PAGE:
March 1, 2012

House into Home

My sister brought my childhood teddy bear over to me last week.  "Sunshine Bear" enjoys the view from his new digs in Dunedin.

For most of my 20’s, everything I owned fit in my car.  When I moved to Alaska, without my car, all my possessions fit in my backpack.  My first year in New Zealand, I lived in my boyfriend’s (now husband’s) old work van for several months while I worked on fruit orchards.  I had a long and sincere conversation with a fellow van-dwelling orchard-worker about how living in a van is good for your soul.  It’s freedom itself. Whether a backpack or a van, living as a self-contained little unit keeps you mobile and unencumbered.  

For years and years I lugged around a small, tattered, plastic folder with some of my favorite photos – snapshots of friends and family as well as artistic, decorative shots.  I also carried a small ball of twine and some clothes pins.  I’d stretch the twine out, pinning it to a bare wall, and then hang photos from it like you hang socks from a clothing line.  It looked great and when it was time to move, the pictures went back in the folder and the ball of twine was wound up again.  At the next place of residence, it took just 5 minutes to hang it all up again.  In this way, 'home' really was quite portable for a while; I created it by hanging a few photos on the wall.   

During these years of nomadic living, however, I daydreamed about someday having framed photographs hanging on the wall of a possibly-more-permanent dwelling. These days, though I will always have another 'home' too, I am trying to create something more permanent here in NZ – to Settle In. My sister was just here for a short visit and she brought two 50-pound suitcases with most of my family treasures that have been patiently waiting in my mom’s closet. Now I have my dad’s old baseball glove, my teddy bear and blankie, my baby book, my grandfather’s camera, my great-grandmother’s Christmas ornaments and more.  It’s so special and significant to have these things here that I almost can’t talk about it!!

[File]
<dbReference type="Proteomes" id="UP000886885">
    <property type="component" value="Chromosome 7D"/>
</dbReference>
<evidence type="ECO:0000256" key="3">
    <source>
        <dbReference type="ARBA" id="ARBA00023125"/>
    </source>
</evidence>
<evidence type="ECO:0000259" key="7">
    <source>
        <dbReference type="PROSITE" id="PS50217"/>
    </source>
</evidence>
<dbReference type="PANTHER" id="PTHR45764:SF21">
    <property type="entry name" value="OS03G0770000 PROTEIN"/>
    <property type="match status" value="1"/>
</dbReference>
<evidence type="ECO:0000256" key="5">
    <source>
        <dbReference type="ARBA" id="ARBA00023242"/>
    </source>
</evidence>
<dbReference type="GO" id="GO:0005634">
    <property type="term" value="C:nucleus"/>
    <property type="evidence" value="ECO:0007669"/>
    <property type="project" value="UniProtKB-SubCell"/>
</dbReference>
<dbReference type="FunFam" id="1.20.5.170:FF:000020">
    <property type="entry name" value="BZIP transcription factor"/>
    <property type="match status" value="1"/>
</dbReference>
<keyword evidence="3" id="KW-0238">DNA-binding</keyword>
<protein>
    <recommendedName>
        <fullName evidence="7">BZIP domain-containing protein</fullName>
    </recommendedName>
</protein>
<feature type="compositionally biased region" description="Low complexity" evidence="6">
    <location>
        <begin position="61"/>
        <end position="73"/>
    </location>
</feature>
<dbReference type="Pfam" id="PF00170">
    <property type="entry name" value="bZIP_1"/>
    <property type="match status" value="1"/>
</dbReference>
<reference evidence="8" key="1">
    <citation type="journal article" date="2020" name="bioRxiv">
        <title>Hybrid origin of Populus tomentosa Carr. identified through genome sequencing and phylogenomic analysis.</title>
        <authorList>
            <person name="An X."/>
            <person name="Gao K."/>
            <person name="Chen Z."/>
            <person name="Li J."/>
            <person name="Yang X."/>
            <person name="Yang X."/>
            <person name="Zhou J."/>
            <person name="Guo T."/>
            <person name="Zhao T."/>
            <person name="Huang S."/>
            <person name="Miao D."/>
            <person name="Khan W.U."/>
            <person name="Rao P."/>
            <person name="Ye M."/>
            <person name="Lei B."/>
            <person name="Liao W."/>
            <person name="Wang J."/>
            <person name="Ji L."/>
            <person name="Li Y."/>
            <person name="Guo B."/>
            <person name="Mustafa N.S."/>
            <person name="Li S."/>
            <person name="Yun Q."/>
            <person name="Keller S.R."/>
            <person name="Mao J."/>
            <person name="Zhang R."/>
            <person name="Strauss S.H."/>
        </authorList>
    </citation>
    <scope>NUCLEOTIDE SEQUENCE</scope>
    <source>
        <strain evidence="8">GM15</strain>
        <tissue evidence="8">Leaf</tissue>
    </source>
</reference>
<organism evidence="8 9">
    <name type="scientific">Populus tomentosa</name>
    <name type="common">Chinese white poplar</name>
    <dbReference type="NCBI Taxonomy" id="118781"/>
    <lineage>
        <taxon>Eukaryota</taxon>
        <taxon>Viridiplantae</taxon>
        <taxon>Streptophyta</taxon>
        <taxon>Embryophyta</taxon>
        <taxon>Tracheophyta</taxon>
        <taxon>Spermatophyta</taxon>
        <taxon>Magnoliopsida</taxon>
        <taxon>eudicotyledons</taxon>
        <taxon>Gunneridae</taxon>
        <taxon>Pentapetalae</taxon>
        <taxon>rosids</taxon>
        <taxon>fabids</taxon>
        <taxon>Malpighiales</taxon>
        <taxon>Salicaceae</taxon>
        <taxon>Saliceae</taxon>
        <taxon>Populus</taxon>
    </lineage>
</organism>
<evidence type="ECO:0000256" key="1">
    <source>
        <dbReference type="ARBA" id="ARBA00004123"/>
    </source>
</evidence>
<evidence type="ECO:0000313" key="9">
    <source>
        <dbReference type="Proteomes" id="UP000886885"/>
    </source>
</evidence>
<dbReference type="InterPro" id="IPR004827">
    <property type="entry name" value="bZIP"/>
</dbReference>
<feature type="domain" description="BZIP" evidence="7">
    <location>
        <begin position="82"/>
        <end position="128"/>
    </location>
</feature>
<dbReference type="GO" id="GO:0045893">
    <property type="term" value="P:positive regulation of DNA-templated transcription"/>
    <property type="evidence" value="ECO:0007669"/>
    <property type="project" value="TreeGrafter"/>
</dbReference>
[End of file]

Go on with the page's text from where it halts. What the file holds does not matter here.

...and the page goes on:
And – I also have photos, in frames, on the walls of a home that my husband and I recently bought together.  It has character, great energy and an AMAZING view.  We count our blessings with this place daily.  When my friends Nick and Kelly from Alaska were here, they helped us move into our new house.  Kelly walked right in, picked up a framed photo, and hung it on the wall, proclaiming, “There. It’s your home now.”  I have left that photo right where she put it.

A framed photo of a friend and myself about to jump in a cold, Yukon lake.

I’m keeping the twine, clothes pins and a folder of photos ready should the North American horizon or some other location call us back into another adventure…  But in little steady ways, this house is also turning into a home.
More FRAMED photos. My dad's baseball glove and more.


  1. I absolutely LOVED this. I had no idea you were so nomadic! I knew that you had moved around a bit, but didn't realize that your belongings were quite so portable :-) Isn't amazing how things like old baseball gloves and teddy bears can hold so much meaning in them? It sounds like you're definitely settling in, piece by piece, one framed photo at a time.

  2. Molly, I love that you and James have a sanctuary for yourselves. Thank you for posting this. And In response to your previous post, "yes, I think it is a sign that everything will be alright". It's about staying calm in the chaos and you are so good at that. Thinking of you dear friend....Theresa

  3. Have been reading your blogs since past few hours...hoping you will end up going back to settle in another place-so that it gives me a reassurance that it will happen to me too someday soon..Have been here for 3 years now but still feel unsettled. Am living in much smaller town than Dunedin. Besides Dunedin is most multicultural in South Island (or maybe after Chch).
    But its still sooooo sweet to read about your buying a new wonderful beautiful home and finally feeling settled...hope either we move out or we finally decide to buy our own house and stop hoping to move out